By Nikita Billier
More than eight months after the start of the Russian-led war against Ukraine, the human toll is high. The combined death toll for both sides is estimated at around 250,000, including at least 40,000 Ukrainian civilians.
The evacuation by the Russian Army on 9 November of the city of Kherson and an adjacent area of some 4,800km² to regroup on the left bank of the Dnieper River marks the success of Ukraine’s second major counter-offensive, following its first successful one in the Kharkiv region in September, and another major setback for Russia, both militarily and politically.
Militarily, Ukrainian forces had been successfully using Western-supplied artillery and armoured vehicles in quantity since August, allowing them to carry out deep strikes behind the frontlines to cut off Russian forces’ logistical support and forcing them to retreat. Politically, Kherson was the only regional capital captured by Moscow during its initial offensive, and holding it kept alive the possibility of a renewed advance towards the major port of Odesa and the separatist enclave of Transnistria.
Russia annexed Kherson and three other Ukrainian regions it partially occupies on 30 September following a sham referendum, threatening the deployment of nuclear weapons to preserve control over the territories. But Russian President Vladimir Putin can now only claim that the city still belongs to the Russian Federation, having abandoned it.
Russia has now lost almost half of the territory it had initially conquered at the start of the war and has proven unable to stop NATO’s supply of weapons to Ukraine. At the same time, its strategy of exhausting Ukraine’s European allies by using the energy weapon is running up against both mild weather in Western Europe and the effectiveness of the European Union (EU)’s response, with the bloc having reached 95 percent of its natural gas storage capacity ahead of the winter months.
The only thing that seems to remain in Russia’s arsenal is massive missile and drone attacks to destroy Ukrainian electricity and heating installations as winter sets in. The risk of regional escalation of the conflict remains as well in incidents involving third countries, such as the one that took place on 15 November in the village of Przewodow in Poland, when debris from a suspected missile defence launch fell to the ground, killing two Polish citizens.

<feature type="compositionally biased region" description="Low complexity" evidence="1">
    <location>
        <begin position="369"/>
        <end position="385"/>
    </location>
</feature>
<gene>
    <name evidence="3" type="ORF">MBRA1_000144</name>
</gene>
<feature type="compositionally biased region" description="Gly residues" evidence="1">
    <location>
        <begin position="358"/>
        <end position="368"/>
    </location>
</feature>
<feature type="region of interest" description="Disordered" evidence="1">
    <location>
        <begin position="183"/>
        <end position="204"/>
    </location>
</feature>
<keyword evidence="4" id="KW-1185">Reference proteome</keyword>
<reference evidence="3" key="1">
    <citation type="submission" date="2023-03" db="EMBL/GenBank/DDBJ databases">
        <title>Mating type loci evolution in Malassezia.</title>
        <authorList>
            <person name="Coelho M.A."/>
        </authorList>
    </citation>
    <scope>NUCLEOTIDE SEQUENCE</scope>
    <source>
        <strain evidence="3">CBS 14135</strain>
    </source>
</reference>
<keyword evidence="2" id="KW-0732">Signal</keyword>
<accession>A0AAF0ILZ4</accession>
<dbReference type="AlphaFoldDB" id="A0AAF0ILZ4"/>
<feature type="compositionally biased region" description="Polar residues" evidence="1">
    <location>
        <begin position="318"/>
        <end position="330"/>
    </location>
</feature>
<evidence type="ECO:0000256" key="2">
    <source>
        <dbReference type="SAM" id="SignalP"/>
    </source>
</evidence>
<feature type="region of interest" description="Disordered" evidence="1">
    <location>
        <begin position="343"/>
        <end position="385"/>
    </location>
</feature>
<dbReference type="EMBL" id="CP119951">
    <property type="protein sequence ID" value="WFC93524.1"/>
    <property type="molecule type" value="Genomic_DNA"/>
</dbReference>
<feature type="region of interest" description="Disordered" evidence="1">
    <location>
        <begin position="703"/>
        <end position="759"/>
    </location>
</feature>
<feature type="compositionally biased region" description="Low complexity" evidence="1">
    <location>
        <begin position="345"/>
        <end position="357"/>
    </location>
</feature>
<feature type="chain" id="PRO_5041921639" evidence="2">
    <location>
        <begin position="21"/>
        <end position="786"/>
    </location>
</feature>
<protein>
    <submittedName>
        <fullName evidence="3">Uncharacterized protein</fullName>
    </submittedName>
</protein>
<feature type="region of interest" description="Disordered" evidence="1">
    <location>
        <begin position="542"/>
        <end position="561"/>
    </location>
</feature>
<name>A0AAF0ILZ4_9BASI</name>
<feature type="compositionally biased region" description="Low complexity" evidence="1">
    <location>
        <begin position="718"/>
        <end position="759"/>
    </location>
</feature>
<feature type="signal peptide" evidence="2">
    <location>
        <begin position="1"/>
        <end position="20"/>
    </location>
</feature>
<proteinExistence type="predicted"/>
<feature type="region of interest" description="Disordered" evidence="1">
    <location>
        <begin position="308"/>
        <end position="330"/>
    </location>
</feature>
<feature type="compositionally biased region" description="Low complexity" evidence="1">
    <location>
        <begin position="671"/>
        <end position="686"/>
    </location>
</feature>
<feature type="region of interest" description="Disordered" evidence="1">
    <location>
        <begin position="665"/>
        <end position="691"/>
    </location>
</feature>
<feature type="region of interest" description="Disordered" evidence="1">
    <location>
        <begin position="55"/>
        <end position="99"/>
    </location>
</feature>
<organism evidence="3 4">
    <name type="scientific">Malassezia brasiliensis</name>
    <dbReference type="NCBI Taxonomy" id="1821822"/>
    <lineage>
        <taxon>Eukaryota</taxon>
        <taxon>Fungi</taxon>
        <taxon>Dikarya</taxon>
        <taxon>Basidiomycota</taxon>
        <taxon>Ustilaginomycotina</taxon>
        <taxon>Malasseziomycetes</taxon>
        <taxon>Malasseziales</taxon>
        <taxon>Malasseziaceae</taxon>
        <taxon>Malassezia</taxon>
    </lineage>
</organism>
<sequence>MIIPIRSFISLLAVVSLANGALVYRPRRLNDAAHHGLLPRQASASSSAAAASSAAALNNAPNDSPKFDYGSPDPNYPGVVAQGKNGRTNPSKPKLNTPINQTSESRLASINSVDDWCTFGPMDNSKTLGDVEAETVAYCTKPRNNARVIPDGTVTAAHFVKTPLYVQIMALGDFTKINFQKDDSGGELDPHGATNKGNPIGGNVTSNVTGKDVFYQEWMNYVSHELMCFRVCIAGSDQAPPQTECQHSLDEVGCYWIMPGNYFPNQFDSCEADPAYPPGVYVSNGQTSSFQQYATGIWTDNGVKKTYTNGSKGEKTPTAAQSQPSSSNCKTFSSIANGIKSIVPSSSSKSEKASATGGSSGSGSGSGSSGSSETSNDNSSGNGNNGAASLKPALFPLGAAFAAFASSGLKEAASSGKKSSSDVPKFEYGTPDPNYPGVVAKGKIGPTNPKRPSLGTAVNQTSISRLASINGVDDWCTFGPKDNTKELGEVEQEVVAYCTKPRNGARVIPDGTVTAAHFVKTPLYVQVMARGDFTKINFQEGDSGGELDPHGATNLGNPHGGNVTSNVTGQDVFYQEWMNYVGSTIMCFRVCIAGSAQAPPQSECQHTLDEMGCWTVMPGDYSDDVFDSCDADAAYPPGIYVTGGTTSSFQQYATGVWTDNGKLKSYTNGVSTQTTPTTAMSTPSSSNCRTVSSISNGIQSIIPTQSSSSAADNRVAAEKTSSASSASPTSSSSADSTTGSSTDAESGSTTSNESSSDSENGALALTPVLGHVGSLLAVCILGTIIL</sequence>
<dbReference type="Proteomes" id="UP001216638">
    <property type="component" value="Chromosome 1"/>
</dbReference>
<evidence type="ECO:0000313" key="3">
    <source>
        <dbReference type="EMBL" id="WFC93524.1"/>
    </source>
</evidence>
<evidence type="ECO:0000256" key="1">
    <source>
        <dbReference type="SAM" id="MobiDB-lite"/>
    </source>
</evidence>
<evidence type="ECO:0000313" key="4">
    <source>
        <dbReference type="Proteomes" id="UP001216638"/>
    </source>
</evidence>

At this stage, it remains implausible that NATO would intervene directly in the conflict unless Russia were to use weapons of mass destruction (WMDs). But even in such a scenario, the deployment of NATO personnel in Ukraine would remain highly unlikely: NATO would probably only provide air, land and sea assets to destroy Russian military concentrations in Ukraine, not strike Russian territory itself.
Winter is coming
Russia will likely try to hold its ground to build up its strength over the winter and gamble on gradually exhausting Ukraine through repeated air attacks. Partial mobilisation has brought in hundreds of thousands of new conscripts to reinforce defensive lines in Crimea, annexed in 2014, and Luhansk and Zaporizhzhia regions.
Kyiv has no interest in the front freezing this winter and allowing Russia to reconstitute its forces for a second offensive in the spring of 2023 and is determined to continue its counter-offensive all the way to Crimea. Ukraine has already successfully targeted Russian naval and air bases in Crimea with armed drones. Now HIMARS long-range rockets supplied by the United States (US) are also within range of hitting the Crimean freshwater canal and the Donetsk-Melitopol-Dzhankoi railway, the main supply line for Russian troops in Crimea.
International pressure is also building on Ukraine to seek a ceasefire, even though this continues to pit Kyiv’s allies against countries that refuse to align themselves with the Western position to varying degrees, notably China and India. The world’s leading economies unanimously stressed at their 16 November Indonesia G20 Summit that the conflict was damaging the world economy and their interests.
Ukrainian President Volodymyr Zelensky mentioned possible negotiations in early November. However, Kyiv made it clear that such talks with Moscow could only be resumed in the second half of 2023 and subjected them to preconditions including the restoration of territorial integrity, compensation for losses, trials for accused Russian war criminals and international security guarantees, which Moscow immediately rejected as unacceptable. For now, Kyiv’s Western allies accept these demands and have not seriously pushed against them.
All the conditions are, therefore, in place for the war to continue through winter.
The Ukrainians show no sign of slowing down their counter-attack nor of weakening their will to recover the invaded territories and the Russians continue to compensate for their military failure by massive attacks against civilian infrastructures.
Nikita Billier is a France-based political and security risk analyst covering Europe.